Moscow: Russian police briefly detained veteran British campaigner Peter Tatchell in Moscow on Thursday after he attempted to hold a one-man protest near the Kremlin in support of gay rights on the first day of the World Cup.
At the opening ceremony on Thursday, President Vladimir Putin spoke of showing the world a hospitable Russia and stressed sport’s ability to build bridges and overcome differences.
Tatchell’s protest, held three hours before the ceremony, involved the activist unfurling a small banner near the Kremlin’s walls calling attention to what his foundation described as Russia’s mistreatment of LGBT+ people.
“President Putin has failed to condemn and act against the homophobic witch-hunts in Chechnya, which have seen scores of LGBT+ people arrested and tortured, with some even being killed,” Tatchell said in a statement. He said he had been detained in Russia twice before.
Two men from Chechnya, a deeply conservative Muslim region of Russia, told Reuters last year they had been detained by police and subjected to torture because they were gay.
A Russian newspaper said several detainees had been killed. Chechen authorities said all such allegations were false.
Russian police quickly shut the protest down, with one officer telling Tatchell to stop what he was doing.
“During the World Cup it is forbidden to hold any action like this against Putin, against all these things,” the policeman said. Tatchell told the policeman he wanted to meet Putin to discuss gay rights in Russia.
The activist said he spent an hour and 40 minutes in police custody before being released.
“Senior officers were stern but the apprehending officer very helpful, friendly and polite,” the campaigner said, adding he was receiving support from the British embassy.
Britain’s Foreign Secretary Boris Johnson later wrote on Twitter: “Pleased to hear @PeterTatchell is well, and my thanks to our consular staff in Moscow at @ukinrussia for providing speedy support to him.”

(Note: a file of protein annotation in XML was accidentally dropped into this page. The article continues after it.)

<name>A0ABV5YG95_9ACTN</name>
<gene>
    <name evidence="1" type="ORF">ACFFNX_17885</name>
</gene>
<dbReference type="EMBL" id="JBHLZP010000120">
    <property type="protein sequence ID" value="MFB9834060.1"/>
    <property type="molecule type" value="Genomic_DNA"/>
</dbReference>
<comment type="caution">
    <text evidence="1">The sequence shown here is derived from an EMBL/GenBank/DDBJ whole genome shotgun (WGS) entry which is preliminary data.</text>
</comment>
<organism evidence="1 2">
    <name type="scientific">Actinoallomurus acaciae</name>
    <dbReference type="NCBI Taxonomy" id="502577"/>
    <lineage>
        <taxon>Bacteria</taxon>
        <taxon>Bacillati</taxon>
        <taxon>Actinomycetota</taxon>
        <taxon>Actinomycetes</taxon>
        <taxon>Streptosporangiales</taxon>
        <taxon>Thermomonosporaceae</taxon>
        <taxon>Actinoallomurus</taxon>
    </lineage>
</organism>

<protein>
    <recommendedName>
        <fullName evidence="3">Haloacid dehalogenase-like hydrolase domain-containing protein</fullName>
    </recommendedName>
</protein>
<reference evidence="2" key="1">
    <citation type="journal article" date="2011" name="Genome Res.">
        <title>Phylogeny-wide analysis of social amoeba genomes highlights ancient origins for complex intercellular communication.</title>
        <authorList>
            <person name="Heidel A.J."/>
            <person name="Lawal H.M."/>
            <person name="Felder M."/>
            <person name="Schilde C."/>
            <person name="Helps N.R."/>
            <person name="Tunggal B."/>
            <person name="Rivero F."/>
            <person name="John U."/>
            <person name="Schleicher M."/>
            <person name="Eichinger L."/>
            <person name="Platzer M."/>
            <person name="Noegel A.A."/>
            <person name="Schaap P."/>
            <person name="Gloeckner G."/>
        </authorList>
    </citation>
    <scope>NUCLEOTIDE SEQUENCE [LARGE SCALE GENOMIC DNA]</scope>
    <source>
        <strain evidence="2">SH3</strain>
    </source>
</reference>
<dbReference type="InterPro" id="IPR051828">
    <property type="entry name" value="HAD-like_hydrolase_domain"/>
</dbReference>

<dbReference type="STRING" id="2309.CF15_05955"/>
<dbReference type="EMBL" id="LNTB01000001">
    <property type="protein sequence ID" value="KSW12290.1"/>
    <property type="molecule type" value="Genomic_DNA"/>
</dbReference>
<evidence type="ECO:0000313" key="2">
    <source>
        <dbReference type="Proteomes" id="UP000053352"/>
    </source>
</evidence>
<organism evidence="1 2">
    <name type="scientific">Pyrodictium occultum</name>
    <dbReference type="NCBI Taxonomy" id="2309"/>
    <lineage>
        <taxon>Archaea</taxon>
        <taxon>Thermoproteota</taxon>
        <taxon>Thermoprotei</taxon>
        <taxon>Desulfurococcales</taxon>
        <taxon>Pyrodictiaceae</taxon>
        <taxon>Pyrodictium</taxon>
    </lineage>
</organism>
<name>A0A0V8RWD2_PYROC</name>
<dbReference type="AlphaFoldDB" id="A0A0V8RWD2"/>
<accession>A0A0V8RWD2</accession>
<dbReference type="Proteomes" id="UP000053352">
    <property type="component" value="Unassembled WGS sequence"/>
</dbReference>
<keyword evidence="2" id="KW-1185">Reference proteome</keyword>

Tatchell said he was required to appear in court on June 26, accused of breaking a federal law on the holding of public meetings and demonstrations, as well as a presidential decree that prohibits protests during the World Cup.
Piara Powar, executive director of European anti-discrimination network FARE, opened a temporary diversity centre in Moscow on Thursday to support soccer fans worried about any racism or homophobia.
Tunde Aderibigbe, head of protocol for Nigeria’s football federation, said he believed the Russian government had done its best to deal with the issue of racism.
“We have been meeting a lot of (fans) and they are very cheerful. There hasn’t been any cause to think there is going to be something like that,” he said.
While Tatchell’s act hogged the headlines, there also was a Russian who displayed the rainbow flag during Putin's speech at the opening game of the World Cup says he wanted to make LGBT fans more visible.
Alexander Agapov, who is president of the Russian LGBT Sports Federation, said, "I believe you should practice what you preach and if I'm telling LGBT football fans to be visible, then I should do it myself."
Agapov added that while security staff had no problem with the flag, he did receive abuse from a spectator outside Moscow's Luzhniki Stadium, who said "I don't want that kind of world."
Russian officials had said the rainbow flag - a symbol of the gay rights movement - would be allowed at World Cup venues. Russian law bans so-called "propaganda" of homosexuality to children, which is often used by authorities to ban any public discussion or symbols of gay identity in a public place where children could be present.